The physician confronted with aplastic anemia in a patient being treated with anticonvulsant medication wishes to know (1) which medication may have produced the marrow dysfunction, (2) how could the aplasia have been anticipated and avoided, (3) what is the prognosis once the disease has developed, and (4) what therapy is available. The search for an answer to these questions led to the present study.
Since the review in 1950 by Best and Paul1 of 17 cases of aplastic anemia secondary to anticonvulsant medication, articles on this subject have been largely limited to case reports. This report is a summary and discussion of 48 case reports. In addition we are reporting the development of aplastic anemia in a patient who had been receiving multiple anticonvulsants.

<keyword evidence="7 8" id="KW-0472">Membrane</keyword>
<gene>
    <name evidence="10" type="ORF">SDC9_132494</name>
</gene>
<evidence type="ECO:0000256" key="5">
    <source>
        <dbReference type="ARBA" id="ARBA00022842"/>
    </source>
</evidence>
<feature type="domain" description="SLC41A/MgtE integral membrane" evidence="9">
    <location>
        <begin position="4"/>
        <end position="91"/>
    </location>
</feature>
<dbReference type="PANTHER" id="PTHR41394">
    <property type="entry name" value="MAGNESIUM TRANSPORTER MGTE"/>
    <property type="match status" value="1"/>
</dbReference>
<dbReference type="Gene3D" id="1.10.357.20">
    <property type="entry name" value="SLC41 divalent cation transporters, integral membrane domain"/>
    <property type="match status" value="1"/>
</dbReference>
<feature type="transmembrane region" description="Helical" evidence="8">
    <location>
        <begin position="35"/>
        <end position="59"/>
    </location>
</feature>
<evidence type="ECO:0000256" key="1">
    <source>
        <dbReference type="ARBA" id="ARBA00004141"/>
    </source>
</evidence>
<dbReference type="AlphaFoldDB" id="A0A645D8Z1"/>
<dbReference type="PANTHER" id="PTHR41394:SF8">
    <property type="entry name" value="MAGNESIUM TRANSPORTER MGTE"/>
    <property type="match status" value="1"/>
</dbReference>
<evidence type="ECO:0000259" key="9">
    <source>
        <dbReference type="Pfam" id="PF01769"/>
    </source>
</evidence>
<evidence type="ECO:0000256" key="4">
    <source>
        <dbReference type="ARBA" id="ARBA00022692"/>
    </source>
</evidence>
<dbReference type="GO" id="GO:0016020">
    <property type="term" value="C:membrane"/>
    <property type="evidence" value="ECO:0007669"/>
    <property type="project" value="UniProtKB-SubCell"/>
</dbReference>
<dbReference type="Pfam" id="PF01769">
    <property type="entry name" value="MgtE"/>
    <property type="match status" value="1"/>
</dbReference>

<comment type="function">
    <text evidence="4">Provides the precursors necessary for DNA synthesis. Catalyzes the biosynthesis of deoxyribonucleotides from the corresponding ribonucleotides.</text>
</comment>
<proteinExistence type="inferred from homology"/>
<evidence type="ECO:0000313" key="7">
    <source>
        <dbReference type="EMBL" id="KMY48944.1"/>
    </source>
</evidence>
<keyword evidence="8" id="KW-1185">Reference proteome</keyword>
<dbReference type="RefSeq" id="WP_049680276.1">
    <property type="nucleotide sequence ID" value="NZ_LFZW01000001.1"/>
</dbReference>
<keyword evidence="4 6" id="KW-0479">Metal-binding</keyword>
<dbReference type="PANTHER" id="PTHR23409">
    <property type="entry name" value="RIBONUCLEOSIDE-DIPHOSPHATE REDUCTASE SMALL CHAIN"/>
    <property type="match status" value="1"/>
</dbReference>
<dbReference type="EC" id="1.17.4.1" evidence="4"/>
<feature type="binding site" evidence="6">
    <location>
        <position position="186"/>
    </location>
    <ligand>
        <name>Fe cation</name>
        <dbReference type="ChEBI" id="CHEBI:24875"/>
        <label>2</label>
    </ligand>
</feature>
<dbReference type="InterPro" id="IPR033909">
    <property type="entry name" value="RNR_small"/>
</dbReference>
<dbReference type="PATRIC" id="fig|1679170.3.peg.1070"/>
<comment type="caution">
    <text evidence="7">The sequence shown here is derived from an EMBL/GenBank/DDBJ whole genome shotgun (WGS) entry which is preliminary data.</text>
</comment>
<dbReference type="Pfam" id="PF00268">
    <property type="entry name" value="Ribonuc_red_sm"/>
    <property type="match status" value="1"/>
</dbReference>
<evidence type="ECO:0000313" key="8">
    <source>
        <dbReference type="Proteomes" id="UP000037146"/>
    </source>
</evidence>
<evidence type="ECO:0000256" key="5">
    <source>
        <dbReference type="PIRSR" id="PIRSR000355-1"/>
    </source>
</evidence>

Report of a Case
A 7-year-old white girl was admitted to the University of Washington Hospital on Aug. 6, 1960, with a referring
ROBINS MM. Aplastic Anemia Secondary to Anticonvulsants. Am J Dis Child. 1962;104(6):614–624. doi:10.1001/archpedi.1962.02080030614006
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